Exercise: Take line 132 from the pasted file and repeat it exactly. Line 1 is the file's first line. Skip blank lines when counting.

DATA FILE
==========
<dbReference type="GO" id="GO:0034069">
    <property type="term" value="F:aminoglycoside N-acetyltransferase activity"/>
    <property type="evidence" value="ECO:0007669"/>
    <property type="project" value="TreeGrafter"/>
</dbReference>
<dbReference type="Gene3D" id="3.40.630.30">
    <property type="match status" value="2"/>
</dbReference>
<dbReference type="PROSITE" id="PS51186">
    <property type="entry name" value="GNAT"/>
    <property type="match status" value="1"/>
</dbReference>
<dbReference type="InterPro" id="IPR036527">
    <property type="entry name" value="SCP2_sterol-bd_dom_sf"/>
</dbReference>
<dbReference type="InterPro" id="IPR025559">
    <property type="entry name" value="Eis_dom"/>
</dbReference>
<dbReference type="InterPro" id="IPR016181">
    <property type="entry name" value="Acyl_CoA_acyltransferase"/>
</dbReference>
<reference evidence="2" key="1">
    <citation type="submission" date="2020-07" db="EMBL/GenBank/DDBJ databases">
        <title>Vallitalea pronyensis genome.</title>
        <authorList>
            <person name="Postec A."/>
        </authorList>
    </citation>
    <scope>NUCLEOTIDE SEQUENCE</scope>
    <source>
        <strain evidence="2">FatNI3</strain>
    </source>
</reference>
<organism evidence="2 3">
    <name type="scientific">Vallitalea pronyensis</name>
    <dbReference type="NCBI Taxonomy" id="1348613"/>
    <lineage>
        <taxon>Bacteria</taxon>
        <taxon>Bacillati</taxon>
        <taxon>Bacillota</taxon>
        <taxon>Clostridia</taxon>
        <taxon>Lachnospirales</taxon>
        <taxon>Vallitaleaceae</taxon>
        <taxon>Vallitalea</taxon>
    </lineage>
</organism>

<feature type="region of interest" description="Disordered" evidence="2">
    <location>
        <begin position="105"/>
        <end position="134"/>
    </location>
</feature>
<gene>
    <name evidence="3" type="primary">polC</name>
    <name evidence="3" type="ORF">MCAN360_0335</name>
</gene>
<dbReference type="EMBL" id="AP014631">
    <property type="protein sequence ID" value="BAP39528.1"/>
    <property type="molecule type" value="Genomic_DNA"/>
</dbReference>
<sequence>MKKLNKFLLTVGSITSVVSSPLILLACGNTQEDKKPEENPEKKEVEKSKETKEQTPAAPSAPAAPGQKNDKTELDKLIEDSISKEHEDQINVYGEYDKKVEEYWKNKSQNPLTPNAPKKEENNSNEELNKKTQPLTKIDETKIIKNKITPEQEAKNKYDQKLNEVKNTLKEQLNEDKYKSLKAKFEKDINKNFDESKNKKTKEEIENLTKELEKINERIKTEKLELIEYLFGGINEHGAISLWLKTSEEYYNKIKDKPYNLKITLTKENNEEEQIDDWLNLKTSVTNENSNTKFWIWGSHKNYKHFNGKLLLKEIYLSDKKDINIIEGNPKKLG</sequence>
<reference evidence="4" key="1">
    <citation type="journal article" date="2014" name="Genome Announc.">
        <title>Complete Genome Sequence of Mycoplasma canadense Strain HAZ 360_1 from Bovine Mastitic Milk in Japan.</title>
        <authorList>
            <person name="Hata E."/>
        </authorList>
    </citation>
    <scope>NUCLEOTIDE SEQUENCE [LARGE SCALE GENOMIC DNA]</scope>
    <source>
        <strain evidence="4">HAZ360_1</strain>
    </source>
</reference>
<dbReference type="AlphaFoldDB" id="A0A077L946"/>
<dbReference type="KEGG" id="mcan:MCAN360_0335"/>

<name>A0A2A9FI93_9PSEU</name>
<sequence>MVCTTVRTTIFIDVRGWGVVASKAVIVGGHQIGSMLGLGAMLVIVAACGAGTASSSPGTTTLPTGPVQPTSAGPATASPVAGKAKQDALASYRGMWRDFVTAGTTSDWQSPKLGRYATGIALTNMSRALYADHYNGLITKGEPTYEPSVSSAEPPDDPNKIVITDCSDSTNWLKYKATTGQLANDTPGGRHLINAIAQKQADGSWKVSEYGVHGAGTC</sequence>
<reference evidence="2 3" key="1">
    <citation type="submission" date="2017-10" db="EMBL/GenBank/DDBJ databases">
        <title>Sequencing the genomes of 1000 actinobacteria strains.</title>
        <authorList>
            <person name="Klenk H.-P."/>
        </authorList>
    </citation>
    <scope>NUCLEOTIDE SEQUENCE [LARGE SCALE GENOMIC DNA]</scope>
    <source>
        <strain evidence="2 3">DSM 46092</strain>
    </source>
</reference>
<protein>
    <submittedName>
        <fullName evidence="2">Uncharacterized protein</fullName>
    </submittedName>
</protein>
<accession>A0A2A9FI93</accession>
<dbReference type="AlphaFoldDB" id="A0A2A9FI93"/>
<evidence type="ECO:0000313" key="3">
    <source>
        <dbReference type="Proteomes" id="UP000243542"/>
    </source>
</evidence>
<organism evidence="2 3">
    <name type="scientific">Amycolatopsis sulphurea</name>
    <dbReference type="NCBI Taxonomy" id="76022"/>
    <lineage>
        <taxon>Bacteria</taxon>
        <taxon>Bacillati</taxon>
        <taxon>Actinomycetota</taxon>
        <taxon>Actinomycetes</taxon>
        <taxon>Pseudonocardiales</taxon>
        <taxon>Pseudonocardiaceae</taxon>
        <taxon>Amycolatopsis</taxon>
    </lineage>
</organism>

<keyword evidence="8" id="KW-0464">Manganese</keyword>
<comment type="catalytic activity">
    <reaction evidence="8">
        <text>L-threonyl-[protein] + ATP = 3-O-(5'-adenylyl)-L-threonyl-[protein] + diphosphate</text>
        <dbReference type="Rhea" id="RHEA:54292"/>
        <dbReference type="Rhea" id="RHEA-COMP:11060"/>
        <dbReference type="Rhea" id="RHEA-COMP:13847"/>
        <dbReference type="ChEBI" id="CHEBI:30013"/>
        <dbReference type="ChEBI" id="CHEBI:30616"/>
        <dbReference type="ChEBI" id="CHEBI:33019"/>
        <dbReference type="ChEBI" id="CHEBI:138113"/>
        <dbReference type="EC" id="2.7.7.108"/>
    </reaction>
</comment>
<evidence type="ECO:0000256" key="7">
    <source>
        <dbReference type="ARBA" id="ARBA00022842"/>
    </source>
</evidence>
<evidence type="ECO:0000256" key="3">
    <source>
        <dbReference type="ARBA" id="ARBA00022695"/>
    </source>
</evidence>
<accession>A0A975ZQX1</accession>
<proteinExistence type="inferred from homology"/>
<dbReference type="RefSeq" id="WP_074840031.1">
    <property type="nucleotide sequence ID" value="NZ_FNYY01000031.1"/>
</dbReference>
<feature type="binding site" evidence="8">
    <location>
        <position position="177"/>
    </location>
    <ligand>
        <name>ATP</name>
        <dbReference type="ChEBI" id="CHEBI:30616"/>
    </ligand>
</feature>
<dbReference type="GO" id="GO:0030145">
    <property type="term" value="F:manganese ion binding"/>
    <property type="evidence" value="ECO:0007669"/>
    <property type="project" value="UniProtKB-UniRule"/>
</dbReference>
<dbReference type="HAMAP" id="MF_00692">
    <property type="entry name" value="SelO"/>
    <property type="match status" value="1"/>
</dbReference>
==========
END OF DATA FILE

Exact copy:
    </source>